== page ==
Experienced leaders are critical to the success of your business, but how well would your company cope if key people were to move on?

It’s an important question to ask because the fact is, your present leaders won’t be around forever. Taking an active approach to nurturing leadership in your organisation is an essential step to ensure the business won’t experience significant disruption when your most senior people leave.

Nevertheless, as compliance and regulatory matters become a growing issue for companies globally, mid-level managers can be hesitant about taking on leadership roles. That doesn’t mean you need to look outside the organisation for future leaders. In fact, it makes good business sense to groom the talent you already have.

The key is to have the right structures in place to retain quality talent and develop your next generation of leaders. Two broad strategies – both formal and informal, can be effective to groom your best people for leadership roles.

Formal mentoring schemes and training programs

Mentoring is a cost-effective and very successful strategy for nurturing leaders.

It all starts with identifying employees who you believe have the capabilities and drive to become future leaders. Then, partner these promising people with current business leaders. You may find that being recognised as a potential future leader can bring out the leadership qualities in a talented employee. However these qualities can be further enhanced and finessed through mentoring.

Taking the time to develop a formal mentoring program is a good investment. Consider the most suitable mentor for each up-and-coming leader - bearing in mind that mentors don’t have to come from within your own company. Determine clear meeting dates and topics for discussion to ensure mentoring session remain as productive as possible for time-starved people.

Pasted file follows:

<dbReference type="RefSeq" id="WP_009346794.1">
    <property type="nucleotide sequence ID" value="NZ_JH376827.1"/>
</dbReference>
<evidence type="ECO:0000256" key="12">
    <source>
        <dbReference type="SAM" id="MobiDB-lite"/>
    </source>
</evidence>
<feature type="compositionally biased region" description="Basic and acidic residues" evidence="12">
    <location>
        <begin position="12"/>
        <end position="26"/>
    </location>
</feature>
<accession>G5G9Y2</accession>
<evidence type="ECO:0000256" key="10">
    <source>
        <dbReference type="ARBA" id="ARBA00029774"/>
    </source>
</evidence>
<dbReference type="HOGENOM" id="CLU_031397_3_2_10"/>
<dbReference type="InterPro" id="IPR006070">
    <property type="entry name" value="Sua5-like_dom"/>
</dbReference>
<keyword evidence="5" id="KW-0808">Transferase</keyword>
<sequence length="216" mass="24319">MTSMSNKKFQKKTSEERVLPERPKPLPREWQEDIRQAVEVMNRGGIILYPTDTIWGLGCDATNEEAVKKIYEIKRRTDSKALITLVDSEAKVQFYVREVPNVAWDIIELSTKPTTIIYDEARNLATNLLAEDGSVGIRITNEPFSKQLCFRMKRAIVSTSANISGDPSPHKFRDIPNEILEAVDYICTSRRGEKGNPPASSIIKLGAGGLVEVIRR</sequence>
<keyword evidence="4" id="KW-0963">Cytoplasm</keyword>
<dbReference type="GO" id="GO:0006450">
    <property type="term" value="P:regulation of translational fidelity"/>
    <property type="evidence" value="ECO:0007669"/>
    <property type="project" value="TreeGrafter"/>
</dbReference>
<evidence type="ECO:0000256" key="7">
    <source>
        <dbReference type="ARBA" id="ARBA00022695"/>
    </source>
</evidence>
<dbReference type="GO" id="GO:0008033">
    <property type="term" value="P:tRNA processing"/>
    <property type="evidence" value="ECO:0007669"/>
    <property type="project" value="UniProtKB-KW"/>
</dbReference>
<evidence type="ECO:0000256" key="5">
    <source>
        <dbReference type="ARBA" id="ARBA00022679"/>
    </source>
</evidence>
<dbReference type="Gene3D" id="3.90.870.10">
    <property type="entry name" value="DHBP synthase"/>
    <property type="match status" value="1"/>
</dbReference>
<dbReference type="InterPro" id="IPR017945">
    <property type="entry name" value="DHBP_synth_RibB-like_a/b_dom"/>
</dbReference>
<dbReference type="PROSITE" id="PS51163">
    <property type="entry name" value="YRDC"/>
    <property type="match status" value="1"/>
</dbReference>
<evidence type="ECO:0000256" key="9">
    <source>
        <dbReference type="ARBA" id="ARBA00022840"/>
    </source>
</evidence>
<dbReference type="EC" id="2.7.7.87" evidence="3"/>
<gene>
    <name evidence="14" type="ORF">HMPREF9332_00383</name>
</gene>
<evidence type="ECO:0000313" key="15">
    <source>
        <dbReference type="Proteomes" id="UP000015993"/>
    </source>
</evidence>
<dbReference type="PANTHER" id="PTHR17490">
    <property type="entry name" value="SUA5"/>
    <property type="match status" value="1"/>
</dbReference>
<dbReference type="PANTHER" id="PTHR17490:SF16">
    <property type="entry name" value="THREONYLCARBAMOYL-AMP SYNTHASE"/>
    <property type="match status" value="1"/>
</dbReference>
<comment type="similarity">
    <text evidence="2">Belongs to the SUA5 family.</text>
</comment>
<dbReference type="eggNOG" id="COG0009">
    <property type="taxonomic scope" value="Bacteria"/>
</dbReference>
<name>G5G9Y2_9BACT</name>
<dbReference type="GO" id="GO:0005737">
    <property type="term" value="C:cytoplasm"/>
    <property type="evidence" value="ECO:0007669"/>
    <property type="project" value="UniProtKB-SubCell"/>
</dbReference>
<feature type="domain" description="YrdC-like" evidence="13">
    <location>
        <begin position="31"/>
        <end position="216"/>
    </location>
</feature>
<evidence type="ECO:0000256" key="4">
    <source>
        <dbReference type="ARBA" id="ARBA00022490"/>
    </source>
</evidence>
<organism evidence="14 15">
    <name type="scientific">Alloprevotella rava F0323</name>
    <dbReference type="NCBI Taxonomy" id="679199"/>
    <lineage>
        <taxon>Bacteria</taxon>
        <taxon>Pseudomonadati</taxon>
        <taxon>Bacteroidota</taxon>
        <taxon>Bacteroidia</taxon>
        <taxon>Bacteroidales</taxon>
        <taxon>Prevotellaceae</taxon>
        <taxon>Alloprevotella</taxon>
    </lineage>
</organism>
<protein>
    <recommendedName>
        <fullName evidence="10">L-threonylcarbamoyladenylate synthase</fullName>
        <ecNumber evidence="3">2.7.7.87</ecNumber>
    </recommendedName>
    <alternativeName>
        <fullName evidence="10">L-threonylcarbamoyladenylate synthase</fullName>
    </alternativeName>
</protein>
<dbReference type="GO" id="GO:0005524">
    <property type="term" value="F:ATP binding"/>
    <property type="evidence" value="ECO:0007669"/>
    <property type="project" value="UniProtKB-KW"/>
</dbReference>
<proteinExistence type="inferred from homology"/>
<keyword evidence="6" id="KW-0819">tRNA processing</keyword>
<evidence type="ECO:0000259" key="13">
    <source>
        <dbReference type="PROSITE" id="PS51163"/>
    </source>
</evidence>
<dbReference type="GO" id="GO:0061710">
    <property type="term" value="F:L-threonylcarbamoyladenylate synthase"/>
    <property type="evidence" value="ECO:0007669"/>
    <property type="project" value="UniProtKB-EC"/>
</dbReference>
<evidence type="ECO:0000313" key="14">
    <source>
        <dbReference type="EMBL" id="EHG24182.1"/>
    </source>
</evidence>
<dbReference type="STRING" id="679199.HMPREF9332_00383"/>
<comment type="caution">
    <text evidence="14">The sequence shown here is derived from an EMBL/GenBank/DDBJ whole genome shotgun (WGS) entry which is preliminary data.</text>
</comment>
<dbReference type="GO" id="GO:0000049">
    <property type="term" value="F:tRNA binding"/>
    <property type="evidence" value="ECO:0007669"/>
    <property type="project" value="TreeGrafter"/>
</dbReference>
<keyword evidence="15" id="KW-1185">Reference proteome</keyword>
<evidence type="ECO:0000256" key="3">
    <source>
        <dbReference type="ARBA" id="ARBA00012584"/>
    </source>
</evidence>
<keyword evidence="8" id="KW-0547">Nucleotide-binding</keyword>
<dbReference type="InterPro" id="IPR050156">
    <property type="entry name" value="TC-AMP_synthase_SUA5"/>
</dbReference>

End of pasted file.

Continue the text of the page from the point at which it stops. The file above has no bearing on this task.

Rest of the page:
It’s also worth setting a timeframe for the mentoring relationship itself. Nurturing leaders work best when aspiring talent is able to connect with a variety of different personalities and be exposed to the full spectrum of leadership styles. As time progresses, it can pay to transition up-and-coming leaders out of one mentoring relationship and into a new one with a different mentor.

Part of the appeal of mentoring is that it can be a two-way street where both parties benefit from learning and development opportunities. ‘Reverse mentoring’ for instance, describes the situation where your senior leaders are able to learn from the skills and insights of younger talent.

Leadership training programs compliment mentoring

Leadership can be further nurtured through formal training programs. These can be in-house or outsourced but the main point is to look for programs that build on what is being learned through mentoring relationships.

Informal strategies – or ‘soft’ support

While formal strategies are valuable for nurturing leadership, some experts take the view that leadership skills are developed from experience – not imparted directly.

This being the case, it’s worth taking a holistic approach to nurturing leadership by adding informal strategies to your leadership program. Provide networking opportunities, encourage attendance at conferences and industry functions, and invite your potential leaders to sit in on high level meetings and add to the discussion.

Nurturing leaders this way doesn’t just ensure there are suitable candidates to step into the shoes of today’s most senior talent. Investing in your best and brightest is also a critical step to keeping these employees on the payroll and discourage them from seeking a more rewarding future – possibly with one of your competitors.